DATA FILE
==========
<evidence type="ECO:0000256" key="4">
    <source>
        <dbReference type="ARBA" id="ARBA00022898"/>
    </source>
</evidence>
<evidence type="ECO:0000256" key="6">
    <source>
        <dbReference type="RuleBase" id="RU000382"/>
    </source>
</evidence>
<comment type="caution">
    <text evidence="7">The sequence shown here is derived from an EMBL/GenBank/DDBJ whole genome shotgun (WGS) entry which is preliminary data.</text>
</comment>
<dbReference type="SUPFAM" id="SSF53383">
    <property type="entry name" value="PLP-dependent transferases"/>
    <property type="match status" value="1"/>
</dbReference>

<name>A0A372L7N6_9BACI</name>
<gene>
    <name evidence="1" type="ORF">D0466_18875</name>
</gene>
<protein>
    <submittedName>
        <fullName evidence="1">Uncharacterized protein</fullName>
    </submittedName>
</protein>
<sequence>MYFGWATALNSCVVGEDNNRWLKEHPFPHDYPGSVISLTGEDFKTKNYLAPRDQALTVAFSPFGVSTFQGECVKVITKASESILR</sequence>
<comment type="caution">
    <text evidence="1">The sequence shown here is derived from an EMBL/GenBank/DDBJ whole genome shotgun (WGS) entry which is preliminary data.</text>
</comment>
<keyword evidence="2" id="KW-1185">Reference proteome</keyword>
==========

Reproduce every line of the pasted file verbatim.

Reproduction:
<evidence type="ECO:0000256" key="4">
    <source>
        <dbReference type="ARBA" id="ARBA00022898"/>
    </source>
</evidence>
<evidence type="ECO:0000256" key="6">
    <source>
        <dbReference type="RuleBase" id="RU000382"/>
    </source>
</evidence>
<comment type="caution">
    <text evidence="7">The sequence shown here is derived from an EMBL/GenBank/DDBJ whole genome shotgun (WGS) entry which is preliminary data.</text>
</comment>
<dbReference type="SUPFAM" id="SSF53383">
    <property type="entry name" value="PLP-dependent transferases"/>
    <property type="match status" value="1"/>
</dbReference>

<name>A0A372L7N6_9BACI</name>
<gene>
    <name evidence="1" type="ORF">D0466_18875</name>
</gene>
<protein>
    <submittedName>
        <fullName evidence="1">Uncharacterized protein</fullName>
    </submittedName>
</protein>
<sequence>MYFGWATALNSCVVGEDNNRWLKEHPFPHDYPGSVISLTGEDFKTKNYLAPRDQALTVAFSPFGVSTFQGECVKVITKASESILR</sequence>
<comment type="caution">
    <text evidence="1">The sequence shown here is derived from an EMBL/GenBank/DDBJ whole genome shotgun (WGS) entry which is preliminary data.</text>
</comment>
<keyword evidence="2" id="KW-1185">Reference proteome</keyword>